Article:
18/02/2015 06:38 GMT | Updated 18/04/2015 06:59 BST

No Electricity, No Mobile, No Problem! Why This Gruelling Sub-Zero trek Is the Best Fun You Can Have on Skis


So you think it's cold in the UK right now? Maybe you're huddled up at home thinking "I'll start exercising again when it's warmer." Well, spare a thought for me and the 23 brave women and men who, in two weeks' time, will be flying to Lapland to start a marathon trek through the Arctic wilderness. We'll be spending the nights in mountain lodges with no electricity, breaking the ice of Lake Abisko for our water supply, facing icy winds, sub-zero temperatures and possible storms to complete a 26.2 mile trek on skis to raise money for Walk the Walk.

And you know what? I can't wait!

Because although it's tough the Arctic Marathon is also one of my favourite Walk the Walk challenges because it brings people so close together.

At the beginning of our last trip everyone seemed so different. There were outdoorsy types who loved skiing, other women who had never skied in their life before taking up the challenge and learning on dry slopes. The one thing we all did have in common was that we were a very busy bunch. Our phones were virtually glued to our hands as we rushed from place to place - school drop-off to meeting to coffee with friends. That's how we all live these days, isn't it?

But in the Arctic, with no reception, your phone is nothing but a poor-quality torch for as long as the battery lasts. By the end of the first day I didn't miss it any more. The world became tightly focused on the trail in front of me, the skis on my feet and the 12 people I was sharing the journey with. In the evening we chopped wood for the fire, drew up water then around candle lit tables we had simple but delicious food and lots of great conversation.

Life settles into a simple, peaceful pattern. It's a strange feeling - like you're very close to the people you're with but at the same time you feel completely alone as well. When we crossed the finish line it's amazing how many of us really didn't want to leave this wonderful utopia. A bit of pampering at the Ice Hotel soon eased us back into the real world, though.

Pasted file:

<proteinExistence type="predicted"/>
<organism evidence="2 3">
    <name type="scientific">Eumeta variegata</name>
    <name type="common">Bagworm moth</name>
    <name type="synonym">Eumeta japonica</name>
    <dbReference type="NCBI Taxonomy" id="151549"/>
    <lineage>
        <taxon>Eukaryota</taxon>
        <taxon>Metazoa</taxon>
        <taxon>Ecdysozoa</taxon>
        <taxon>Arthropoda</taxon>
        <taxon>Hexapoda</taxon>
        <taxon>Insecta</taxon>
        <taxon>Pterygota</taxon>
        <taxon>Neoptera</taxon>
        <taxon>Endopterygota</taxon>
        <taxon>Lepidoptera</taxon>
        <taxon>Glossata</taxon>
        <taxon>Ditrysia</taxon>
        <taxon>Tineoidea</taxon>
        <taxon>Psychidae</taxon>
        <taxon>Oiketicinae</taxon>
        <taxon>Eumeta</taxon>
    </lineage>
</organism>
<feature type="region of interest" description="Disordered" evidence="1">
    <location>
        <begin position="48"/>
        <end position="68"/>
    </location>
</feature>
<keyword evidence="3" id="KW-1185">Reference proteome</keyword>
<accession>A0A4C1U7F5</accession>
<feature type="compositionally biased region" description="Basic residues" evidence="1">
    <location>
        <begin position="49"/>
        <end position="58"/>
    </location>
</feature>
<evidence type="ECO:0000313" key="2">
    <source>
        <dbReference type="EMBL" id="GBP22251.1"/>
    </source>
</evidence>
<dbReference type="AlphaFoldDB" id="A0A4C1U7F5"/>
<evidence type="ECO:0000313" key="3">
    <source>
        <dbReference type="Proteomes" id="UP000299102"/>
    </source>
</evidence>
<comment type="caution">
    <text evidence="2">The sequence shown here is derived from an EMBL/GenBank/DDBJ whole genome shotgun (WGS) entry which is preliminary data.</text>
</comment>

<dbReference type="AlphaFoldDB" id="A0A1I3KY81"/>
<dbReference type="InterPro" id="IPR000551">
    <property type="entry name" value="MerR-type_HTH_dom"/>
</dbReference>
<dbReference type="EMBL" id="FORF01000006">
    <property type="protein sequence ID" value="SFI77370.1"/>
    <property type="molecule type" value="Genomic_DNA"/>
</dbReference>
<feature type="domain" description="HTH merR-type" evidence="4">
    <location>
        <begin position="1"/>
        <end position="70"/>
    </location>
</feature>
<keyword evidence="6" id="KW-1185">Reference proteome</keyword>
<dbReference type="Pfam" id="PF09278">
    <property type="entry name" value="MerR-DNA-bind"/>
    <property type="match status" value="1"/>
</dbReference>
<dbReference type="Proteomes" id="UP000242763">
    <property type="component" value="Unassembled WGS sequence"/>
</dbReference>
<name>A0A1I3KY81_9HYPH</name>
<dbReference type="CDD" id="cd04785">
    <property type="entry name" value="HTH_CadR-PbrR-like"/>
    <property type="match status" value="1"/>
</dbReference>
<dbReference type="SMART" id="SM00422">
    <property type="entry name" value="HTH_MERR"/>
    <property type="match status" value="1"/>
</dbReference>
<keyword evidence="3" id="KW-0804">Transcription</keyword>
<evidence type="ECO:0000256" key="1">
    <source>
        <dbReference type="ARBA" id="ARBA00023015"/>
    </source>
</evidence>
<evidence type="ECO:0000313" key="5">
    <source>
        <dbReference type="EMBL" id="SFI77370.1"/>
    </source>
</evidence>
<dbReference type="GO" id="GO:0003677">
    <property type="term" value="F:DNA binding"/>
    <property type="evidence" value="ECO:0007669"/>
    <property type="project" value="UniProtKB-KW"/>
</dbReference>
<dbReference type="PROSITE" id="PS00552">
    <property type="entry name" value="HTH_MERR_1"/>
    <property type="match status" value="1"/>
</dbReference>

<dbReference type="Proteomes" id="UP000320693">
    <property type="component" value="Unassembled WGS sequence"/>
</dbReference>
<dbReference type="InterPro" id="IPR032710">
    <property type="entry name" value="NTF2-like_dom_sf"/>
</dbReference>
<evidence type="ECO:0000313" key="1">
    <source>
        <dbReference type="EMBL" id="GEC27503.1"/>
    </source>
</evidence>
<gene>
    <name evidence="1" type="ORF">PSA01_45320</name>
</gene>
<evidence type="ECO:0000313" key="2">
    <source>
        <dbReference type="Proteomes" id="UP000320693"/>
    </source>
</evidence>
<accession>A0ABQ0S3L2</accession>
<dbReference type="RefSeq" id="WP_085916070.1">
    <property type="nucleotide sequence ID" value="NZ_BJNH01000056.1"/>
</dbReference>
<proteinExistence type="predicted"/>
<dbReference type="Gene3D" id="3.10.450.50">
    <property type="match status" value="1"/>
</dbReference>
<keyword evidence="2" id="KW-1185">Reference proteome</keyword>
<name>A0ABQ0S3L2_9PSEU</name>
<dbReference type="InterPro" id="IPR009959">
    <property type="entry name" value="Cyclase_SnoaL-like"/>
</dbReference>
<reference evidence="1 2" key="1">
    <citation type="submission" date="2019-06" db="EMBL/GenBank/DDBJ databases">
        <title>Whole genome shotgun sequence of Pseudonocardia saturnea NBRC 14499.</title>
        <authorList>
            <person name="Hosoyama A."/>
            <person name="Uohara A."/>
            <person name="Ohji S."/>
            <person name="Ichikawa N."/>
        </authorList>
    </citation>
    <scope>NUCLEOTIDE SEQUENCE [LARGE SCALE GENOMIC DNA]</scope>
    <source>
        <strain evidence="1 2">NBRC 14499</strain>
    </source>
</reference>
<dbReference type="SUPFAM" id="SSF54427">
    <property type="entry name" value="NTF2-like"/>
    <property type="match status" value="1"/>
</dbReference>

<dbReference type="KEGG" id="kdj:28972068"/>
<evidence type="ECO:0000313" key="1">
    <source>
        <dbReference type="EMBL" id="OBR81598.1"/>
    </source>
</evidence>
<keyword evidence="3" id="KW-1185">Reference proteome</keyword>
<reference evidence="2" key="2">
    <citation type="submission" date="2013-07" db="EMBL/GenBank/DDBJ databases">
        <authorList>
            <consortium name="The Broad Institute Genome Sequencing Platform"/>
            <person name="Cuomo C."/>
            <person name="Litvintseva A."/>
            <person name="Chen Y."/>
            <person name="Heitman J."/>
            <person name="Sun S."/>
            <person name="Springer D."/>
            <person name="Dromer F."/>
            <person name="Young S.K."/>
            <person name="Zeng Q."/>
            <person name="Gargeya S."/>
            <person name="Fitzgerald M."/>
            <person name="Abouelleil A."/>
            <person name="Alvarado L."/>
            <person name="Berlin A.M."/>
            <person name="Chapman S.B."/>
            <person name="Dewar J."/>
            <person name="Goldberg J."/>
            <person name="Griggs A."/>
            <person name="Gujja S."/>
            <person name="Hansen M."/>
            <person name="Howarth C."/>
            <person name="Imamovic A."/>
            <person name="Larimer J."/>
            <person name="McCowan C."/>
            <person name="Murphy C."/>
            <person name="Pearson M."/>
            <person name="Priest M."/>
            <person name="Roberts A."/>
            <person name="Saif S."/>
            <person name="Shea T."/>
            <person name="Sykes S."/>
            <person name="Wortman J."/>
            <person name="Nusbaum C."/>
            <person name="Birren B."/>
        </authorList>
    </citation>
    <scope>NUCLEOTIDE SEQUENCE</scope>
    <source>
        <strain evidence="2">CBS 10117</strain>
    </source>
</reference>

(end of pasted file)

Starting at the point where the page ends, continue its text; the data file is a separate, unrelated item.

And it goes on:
On the first day of the trip I'd asked everyone what they were looking forward to most and without exception pretty much everyone said seeing the Northern Lights. We were lucky enough to see them four times, and it really is an awe-inspiring experience. But when I asked everybody at the end, what was their personal highlight of the trip, they all said the camaraderie, the friendship and the overall experience and challenge of the trip had overridden the Aurora Borealis completely!

So, when I look at the list for this year's group I know I'm looking at a list of future friends. There's a family of five women from Cheshire, Walk the Walk's very own lawyer has taken up the challenge, skiing with his best friend from uni, and there are a few lone skiers too.

I'm especially looking forward to skiing with champion yachtswoman Emma Pontin. In 2013, she was diagnosed with secondary breast cancer, which remains incurable. Her response to this devastating news was to pledge to raise £1m for Walk the Walk. I'm completely blown away by her generosity and courage (you can find out more about her story here and sponsor her here) she is an amazing person with a wonderful vibrant energy which is totally infectious.

I know this trip will be taking Emma out of her comfort zone of the high seas, I can't think of anyone better to share a mountain lodge with, so I am expecting some great tales over our candlelit dinners. That really is one of my pleasures on this trip, to have the opportunity to really get to know people and to enjoy sharing their company and this exciting journey!